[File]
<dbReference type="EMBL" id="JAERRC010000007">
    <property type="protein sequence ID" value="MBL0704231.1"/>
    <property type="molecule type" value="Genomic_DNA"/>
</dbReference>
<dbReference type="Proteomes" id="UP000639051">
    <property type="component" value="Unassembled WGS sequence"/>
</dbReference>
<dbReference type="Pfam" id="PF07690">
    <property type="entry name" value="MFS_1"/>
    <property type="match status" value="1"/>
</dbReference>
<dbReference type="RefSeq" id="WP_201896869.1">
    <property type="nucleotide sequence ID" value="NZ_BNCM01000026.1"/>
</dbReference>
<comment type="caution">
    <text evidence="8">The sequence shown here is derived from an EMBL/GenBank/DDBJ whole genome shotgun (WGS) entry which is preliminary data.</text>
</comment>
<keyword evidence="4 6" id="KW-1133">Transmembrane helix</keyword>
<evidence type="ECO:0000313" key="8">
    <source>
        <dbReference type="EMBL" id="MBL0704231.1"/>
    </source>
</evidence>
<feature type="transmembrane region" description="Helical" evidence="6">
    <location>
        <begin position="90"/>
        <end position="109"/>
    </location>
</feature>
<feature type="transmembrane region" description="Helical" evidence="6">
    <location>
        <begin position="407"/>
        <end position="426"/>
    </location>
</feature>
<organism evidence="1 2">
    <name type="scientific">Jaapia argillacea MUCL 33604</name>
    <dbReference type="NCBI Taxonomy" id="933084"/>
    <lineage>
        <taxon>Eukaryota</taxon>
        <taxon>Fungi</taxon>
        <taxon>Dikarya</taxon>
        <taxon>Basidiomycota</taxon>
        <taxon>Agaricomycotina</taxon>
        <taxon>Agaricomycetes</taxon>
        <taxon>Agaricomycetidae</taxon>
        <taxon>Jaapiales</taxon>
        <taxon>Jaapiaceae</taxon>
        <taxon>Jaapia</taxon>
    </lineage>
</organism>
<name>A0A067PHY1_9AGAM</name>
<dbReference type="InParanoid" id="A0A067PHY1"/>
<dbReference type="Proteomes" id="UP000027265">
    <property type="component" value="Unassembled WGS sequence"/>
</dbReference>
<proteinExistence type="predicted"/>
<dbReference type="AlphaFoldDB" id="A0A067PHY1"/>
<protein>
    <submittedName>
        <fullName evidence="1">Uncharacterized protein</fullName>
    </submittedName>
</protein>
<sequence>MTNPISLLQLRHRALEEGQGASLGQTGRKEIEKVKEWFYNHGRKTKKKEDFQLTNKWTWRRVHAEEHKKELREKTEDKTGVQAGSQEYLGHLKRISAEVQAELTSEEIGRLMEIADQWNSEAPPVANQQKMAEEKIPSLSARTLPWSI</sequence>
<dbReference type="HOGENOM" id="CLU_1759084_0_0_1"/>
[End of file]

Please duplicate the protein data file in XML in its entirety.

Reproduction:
<dbReference type="EMBL" id="JAERRC010000007">
    <property type="protein sequence ID" value="MBL0704231.1"/>
    <property type="molecule type" value="Genomic_DNA"/>
</dbReference>
<dbReference type="Proteomes" id="UP000639051">
    <property type="component" value="Unassembled WGS sequence"/>
</dbReference>
<dbReference type="Pfam" id="PF07690">
    <property type="entry name" value="MFS_1"/>
    <property type="match status" value="1"/>
</dbReference>
<dbReference type="RefSeq" id="WP_201896869.1">
    <property type="nucleotide sequence ID" value="NZ_BNCM01000026.1"/>
</dbReference>
<comment type="caution">
    <text evidence="8">The sequence shown here is derived from an EMBL/GenBank/DDBJ whole genome shotgun (WGS) entry which is preliminary data.</text>
</comment>
<keyword evidence="4 6" id="KW-1133">Transmembrane helix</keyword>
<evidence type="ECO:0000313" key="8">
    <source>
        <dbReference type="EMBL" id="MBL0704231.1"/>
    </source>
</evidence>
<feature type="transmembrane region" description="Helical" evidence="6">
    <location>
        <begin position="90"/>
        <end position="109"/>
    </location>
</feature>
<feature type="transmembrane region" description="Helical" evidence="6">
    <location>
        <begin position="407"/>
        <end position="426"/>
    </location>
</feature>
<organism evidence="1 2">
    <name type="scientific">Jaapia argillacea MUCL 33604</name>
    <dbReference type="NCBI Taxonomy" id="933084"/>
    <lineage>
        <taxon>Eukaryota</taxon>
        <taxon>Fungi</taxon>
        <taxon>Dikarya</taxon>
        <taxon>Basidiomycota</taxon>
        <taxon>Agaricomycotina</taxon>
        <taxon>Agaricomycetes</taxon>
        <taxon>Agaricomycetidae</taxon>
        <taxon>Jaapiales</taxon>
        <taxon>Jaapiaceae</taxon>
        <taxon>Jaapia</taxon>
    </lineage>
</organism>
<name>A0A067PHY1_9AGAM</name>
<dbReference type="InParanoid" id="A0A067PHY1"/>
<dbReference type="Proteomes" id="UP000027265">
    <property type="component" value="Unassembled WGS sequence"/>
</dbReference>
<proteinExistence type="predicted"/>
<dbReference type="AlphaFoldDB" id="A0A067PHY1"/>
<protein>
    <submittedName>
        <fullName evidence="1">Uncharacterized protein</fullName>
    </submittedName>
</protein>
<sequence>MTNPISLLQLRHRALEEGQGASLGQTGRKEIEKVKEWFYNHGRKTKKKEDFQLTNKWTWRRVHAEEHKKELREKTEDKTGVQAGSQEYLGHLKRISAEVQAELTSEEIGRLMEIADQWNSEAPPVANQQKMAEEKIPSLSARTLPWSI</sequence>
<dbReference type="HOGENOM" id="CLU_1759084_0_0_1"/>